"Jobs" and The Economy

Danielle Hughes
Jobs and the Stock Market

Two of the most highly anticipated economic indicators will be announced late this week: the Labor Department’s unemployment and non-farm payrolls reports. For investors, this week is full of economist commentary, predictions, revisions, and general nail biting. Traders spend a lot of time positioning their portfolios ahead of the report, and if the forecasted numbers are off, the markets are sure to roll.

Tune in to "The Cost of Freedom" business block, Saturday at 10am ET and Sunday at 3am ET, to hear what the "Bulls & Bears" gang has to say about how these reports affect your money, the stock market, and the economy.

Most students of the US’s most recent economic expansion will agree that jobs growth has been slow to unfold. When the stock market first began to come back to life in 2003 they called it a “jobless recovery" because unemployment rates continued to decrease, yet there was no increase in non-farm payrolls. Then, from March to May of 2004, non-farm payrolls increased by almost one million jobs.

But just how closely are jobs growth and stock market growth correlated? Consider that unemployment claims and non-farm payrolls are reported and revised each month; and initial reports can often be misleading. As a rule, an improving labor market should be an indirect benefit to consumers because positive consumer confidence leads to increased consumer spending, and consumer spending drives approximately two-thirds of the US economy.

But stock market growth is based on perceived future growth of earnings — not on new job creation. In fact, company profits are increasing due to our worker’s higher productivity rate (technology) and off-shoring (outsourcing jobs overseas). Both work against the contention that jobs growth leads to a higher market!

Jobs and the Housing Market

Never before have real house prices risen so fast, for so long, in so many countries. Property markets have been frothing from America, Britain and Australia to France, Spain and China. The driver? After the market crumbled in 2000, the rise in property prices helped to prop up the world economy, and investors began to put their money to work in real estate. That combined with low interest rates, government sponsored promotion of moderate and low-income housing (through Freddie Mac and Fannie Mae) and the perceived abundance of cheap money encouraged over $1 trillion in mortgage refinancing and a housing market blast off.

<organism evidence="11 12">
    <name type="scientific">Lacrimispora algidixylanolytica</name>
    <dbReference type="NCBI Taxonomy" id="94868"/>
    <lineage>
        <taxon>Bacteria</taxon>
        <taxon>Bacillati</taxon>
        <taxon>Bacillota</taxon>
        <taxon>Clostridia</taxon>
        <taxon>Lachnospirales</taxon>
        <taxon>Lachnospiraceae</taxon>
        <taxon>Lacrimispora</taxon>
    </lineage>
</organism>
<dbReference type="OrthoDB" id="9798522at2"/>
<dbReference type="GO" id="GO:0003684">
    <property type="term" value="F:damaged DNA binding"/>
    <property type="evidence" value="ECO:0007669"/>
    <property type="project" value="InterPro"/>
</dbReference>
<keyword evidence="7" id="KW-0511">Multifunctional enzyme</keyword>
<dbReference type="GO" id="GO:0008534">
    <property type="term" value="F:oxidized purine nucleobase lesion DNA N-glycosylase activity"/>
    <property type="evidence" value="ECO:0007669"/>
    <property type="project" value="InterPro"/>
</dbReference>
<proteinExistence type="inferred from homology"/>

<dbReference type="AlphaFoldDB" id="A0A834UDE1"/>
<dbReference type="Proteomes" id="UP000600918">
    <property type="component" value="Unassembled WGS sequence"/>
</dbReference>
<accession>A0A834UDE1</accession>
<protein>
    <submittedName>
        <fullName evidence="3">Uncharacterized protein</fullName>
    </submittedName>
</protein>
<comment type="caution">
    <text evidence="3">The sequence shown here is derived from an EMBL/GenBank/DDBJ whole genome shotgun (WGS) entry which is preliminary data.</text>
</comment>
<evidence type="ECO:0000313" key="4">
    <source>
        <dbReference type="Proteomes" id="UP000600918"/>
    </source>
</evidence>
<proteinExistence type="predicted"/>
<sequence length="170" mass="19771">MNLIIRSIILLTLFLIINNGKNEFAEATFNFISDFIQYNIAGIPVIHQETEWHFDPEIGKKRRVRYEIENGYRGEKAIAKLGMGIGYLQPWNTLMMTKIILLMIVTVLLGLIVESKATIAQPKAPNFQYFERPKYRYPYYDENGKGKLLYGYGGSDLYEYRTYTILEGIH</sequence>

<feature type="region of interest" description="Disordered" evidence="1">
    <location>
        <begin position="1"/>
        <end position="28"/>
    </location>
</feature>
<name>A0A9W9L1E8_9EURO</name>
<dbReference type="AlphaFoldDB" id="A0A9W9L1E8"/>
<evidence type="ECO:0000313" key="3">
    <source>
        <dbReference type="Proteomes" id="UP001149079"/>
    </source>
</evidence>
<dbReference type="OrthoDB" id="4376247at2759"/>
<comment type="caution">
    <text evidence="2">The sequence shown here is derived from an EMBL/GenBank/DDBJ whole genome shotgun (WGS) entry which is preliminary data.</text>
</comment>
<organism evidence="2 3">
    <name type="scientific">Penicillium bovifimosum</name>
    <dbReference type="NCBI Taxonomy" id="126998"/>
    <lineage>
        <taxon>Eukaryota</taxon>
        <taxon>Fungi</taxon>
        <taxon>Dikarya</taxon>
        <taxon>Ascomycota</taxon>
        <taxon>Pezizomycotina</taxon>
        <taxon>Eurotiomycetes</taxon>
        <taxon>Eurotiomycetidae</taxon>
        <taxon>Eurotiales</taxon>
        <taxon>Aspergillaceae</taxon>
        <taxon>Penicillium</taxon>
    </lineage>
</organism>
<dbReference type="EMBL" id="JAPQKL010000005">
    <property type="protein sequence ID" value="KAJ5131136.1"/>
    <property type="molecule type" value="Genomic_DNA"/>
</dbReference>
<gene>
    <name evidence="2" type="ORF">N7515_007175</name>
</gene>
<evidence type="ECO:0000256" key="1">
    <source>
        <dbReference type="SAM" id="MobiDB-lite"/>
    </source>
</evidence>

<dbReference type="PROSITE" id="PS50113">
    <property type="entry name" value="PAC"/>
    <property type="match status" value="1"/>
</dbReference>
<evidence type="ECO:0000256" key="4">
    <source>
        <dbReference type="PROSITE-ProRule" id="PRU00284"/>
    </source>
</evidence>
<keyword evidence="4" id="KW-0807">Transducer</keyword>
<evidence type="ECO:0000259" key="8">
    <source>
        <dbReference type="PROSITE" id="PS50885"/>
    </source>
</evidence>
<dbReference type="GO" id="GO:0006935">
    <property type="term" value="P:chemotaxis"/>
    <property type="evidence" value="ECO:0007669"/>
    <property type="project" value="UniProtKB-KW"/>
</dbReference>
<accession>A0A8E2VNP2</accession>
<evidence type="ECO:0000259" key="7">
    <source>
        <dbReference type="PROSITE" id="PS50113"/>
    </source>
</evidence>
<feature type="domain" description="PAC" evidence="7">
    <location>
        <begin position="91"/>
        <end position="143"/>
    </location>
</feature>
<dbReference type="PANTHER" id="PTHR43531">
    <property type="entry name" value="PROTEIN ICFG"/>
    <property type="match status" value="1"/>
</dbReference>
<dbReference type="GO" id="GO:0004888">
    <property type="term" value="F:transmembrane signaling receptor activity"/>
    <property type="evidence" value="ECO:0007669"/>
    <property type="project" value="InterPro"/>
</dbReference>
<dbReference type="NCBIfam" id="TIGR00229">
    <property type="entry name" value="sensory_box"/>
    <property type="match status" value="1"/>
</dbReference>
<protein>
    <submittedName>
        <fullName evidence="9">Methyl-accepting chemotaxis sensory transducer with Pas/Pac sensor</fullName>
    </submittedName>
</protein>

According to estimates by The Economist, the total value of residential property in developed economies rose by more than $30 trillion over the past five years, to over $70 trillion — an increase equivalent to 100% of those countries' combined GDPs. Not only does this dwarf any previous house-price boom, it is larger than the global stock market bubble in the late 1990s (an increase over five years of 80% of GDP) or America's stock market bubble in the late 1920s (55% of GDP). In other words, it looks like the biggest bubble in history.

New jobs are certainly not driving the housing boom. The only correlation between jobs and the housing market is that you need a job to buy a house. And maybe more jobs created in a specific area would create an increase in commercial real estate markets.

This weekend our Business Block has much more on how the job market affects your money. Tune in Saturday at 10am ET and Monday at 4am ET.

Danielle Hughes is President and CEO of DivineCapitalMarkets LLC, a leading women-owned securities brokerage and investment banking firm. She regularly appears on FNC's "Cost of Freedom" business block.